Visitors can see artifacts recovered from the "Queen Anne's Revenge" wreckage off the North Carolina coast and learn about procedures for maritime archaeological conservation.
Raleigh, NC -- (SBWIRE) -- 03/13/2012 -- A lot can happen in 300 years, and an open house at the Queen Anne's Revenge (QAR) Conservation Lab on Saturday, April 21, will demonstrate the process of taking artifacts from ocean floor to museum door.
From 11 a.m. until 3 p.m. visitors will learn about the science concerning QAR, Blackbeard's flagship that ran aground near Beaufort, N.C., in 1718. Items on display will include a 12-foot anchor and an 8-foot pirate cannon.
Cannons, anchors, ballast stones and other recovered artifacts housed at the lab will be presented in various stages of conservation.
Archaeologists, conservators and other scientists will explain their work through hands-on demonstrations. Visitors will be able to learn first-hand as they look down a microscope at some of the smallest artifacts, determine how much a ballast stone weighs, guess the weight of the largest artifact, see x-rays of objects encased in a cement-like shell during the early stages of conservation, and much more.
Since 1997 the N.C. Department of Cultural Resources' Underwater Archaeology Branch (UAB) has led research at the shipwreck site. The wreck was located in November 1996 by Intersal, Inc., with information provided to Operations Director Mike Daniel by company president Phil Masters.
For additional information call (252) 744-6721 or e-mail Wendy Welsh at firstname.lastname@example.org. The QAR Lab is located at East Carolina University's West Research Campus, 1157 VOA Site C Road, Greenville, NC 27834.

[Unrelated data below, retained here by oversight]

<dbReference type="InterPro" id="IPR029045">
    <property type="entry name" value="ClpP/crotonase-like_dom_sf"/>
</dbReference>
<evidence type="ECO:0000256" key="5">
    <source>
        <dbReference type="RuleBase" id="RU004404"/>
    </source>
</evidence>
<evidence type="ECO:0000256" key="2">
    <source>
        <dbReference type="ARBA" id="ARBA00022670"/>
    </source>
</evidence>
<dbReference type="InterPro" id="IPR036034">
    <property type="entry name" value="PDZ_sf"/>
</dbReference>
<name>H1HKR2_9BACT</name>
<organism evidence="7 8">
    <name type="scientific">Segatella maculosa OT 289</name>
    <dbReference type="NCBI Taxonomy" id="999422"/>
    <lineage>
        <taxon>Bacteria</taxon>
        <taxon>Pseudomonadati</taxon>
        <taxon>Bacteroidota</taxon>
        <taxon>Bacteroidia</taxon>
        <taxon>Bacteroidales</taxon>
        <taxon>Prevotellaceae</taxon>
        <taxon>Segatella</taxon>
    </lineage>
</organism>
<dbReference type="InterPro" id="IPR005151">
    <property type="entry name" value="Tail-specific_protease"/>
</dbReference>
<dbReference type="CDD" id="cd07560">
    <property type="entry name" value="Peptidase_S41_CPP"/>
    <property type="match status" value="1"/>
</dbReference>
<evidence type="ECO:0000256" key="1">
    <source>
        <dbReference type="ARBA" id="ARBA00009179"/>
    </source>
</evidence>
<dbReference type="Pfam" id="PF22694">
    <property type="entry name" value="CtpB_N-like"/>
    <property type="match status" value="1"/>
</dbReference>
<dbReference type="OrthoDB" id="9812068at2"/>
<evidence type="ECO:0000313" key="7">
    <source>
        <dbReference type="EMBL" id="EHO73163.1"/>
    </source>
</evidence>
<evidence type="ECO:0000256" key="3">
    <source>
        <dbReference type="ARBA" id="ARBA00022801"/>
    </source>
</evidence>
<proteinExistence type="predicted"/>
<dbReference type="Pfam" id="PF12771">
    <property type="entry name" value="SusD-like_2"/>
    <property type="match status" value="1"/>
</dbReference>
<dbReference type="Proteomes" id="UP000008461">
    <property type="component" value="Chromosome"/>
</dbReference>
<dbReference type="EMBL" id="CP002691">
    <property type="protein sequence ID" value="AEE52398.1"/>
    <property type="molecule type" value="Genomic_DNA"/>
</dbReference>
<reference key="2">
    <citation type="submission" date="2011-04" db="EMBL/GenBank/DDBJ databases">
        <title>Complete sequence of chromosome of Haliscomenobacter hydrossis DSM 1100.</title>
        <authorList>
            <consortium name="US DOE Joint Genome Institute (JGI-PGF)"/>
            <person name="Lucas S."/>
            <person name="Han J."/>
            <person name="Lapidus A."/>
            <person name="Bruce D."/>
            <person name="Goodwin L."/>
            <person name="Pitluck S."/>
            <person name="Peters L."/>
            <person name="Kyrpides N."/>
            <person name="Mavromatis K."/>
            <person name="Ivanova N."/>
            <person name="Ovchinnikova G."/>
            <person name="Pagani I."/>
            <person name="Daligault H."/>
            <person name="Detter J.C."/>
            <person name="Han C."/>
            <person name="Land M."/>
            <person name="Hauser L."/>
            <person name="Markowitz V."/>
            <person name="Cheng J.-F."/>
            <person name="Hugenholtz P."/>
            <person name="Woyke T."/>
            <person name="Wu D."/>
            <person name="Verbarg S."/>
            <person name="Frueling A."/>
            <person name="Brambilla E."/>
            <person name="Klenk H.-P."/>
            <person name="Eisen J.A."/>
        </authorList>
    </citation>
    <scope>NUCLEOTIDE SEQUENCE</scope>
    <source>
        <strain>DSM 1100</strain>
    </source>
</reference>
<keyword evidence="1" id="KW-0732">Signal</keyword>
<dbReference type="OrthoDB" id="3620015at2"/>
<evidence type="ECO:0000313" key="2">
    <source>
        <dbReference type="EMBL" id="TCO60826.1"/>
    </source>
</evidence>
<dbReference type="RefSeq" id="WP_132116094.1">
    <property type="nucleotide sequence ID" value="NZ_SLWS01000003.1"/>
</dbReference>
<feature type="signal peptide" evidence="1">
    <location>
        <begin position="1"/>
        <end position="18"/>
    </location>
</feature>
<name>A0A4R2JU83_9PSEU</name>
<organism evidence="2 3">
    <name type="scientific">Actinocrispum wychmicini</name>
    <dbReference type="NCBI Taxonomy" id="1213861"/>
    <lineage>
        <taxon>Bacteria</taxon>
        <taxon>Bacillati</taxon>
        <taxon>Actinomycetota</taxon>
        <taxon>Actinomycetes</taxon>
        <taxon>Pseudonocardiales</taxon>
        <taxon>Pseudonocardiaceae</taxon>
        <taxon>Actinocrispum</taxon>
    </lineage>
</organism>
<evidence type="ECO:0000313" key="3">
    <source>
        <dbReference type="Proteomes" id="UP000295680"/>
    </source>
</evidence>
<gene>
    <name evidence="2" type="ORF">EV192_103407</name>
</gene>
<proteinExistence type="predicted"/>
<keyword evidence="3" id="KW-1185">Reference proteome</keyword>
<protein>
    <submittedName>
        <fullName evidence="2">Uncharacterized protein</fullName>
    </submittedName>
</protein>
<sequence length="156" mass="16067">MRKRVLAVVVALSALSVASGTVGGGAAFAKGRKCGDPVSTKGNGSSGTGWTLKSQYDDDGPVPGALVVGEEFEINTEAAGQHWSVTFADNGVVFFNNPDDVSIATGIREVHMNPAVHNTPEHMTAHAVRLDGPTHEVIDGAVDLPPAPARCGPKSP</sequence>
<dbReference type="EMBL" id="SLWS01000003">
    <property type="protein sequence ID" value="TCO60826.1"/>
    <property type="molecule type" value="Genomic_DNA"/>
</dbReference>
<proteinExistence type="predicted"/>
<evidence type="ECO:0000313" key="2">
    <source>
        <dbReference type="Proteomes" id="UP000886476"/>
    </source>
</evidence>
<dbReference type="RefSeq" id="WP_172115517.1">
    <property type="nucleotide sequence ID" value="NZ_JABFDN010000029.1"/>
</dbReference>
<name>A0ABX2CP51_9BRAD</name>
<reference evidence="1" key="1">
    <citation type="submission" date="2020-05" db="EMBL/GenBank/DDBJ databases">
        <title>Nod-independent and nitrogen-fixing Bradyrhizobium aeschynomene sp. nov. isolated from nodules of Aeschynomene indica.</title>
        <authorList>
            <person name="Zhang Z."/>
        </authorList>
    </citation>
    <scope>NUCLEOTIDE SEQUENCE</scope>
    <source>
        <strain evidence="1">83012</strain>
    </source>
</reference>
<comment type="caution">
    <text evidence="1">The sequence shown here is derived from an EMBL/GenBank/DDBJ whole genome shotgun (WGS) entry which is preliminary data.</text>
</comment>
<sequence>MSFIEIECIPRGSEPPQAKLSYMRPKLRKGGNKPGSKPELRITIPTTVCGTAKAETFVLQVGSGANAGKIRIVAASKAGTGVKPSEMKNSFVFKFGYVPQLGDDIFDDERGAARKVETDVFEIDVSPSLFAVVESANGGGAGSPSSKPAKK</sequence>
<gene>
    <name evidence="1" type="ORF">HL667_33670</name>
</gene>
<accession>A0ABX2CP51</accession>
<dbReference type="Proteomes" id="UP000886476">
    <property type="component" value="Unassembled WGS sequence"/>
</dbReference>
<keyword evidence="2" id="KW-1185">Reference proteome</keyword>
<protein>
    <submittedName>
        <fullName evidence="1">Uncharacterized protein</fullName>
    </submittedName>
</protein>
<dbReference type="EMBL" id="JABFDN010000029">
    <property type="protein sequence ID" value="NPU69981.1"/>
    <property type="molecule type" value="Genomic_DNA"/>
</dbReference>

The QAR shipwreck has given insight into the life of the notorious pirate Blackbeard. Investigation of his flagship offers many clues to maritime life in the early 1700s. The wreck has been the subject of news reports worldwide through print and broadcast media, and documentaries by the BBC, Discovery Channel, National Geographic, UNC-TV, and other outlets.
The QAR site was listed on the National Register of Historic Places in 2004. The UAB staff plans full recovery of the site by 2013, and so far more than 280,000 artifacts have been recovered. The artifacts will remain as an intact collection under the control of Cultural Resources. The N.C. Maritime Museum in Beaufort is the repository for QAR artifacts.
The Underwater Archaeology Branch, under the Office of State Archaeology, is part of the N.C. Department of Cultural Resources (http://www.ncculture.com). The department annually serves more than 19 million people through its 27 historic sites, seven history museums (including three maritime museums), two art museums, the nation's first state-supported Symphony Orchestra, the State Library, the N.C. Arts Council, and the State Archives. Cultural Resources champions North Carolina's creative industry, which employs nearly 300,000 North Carolinians and contributes more than $41 billion to the state's economy.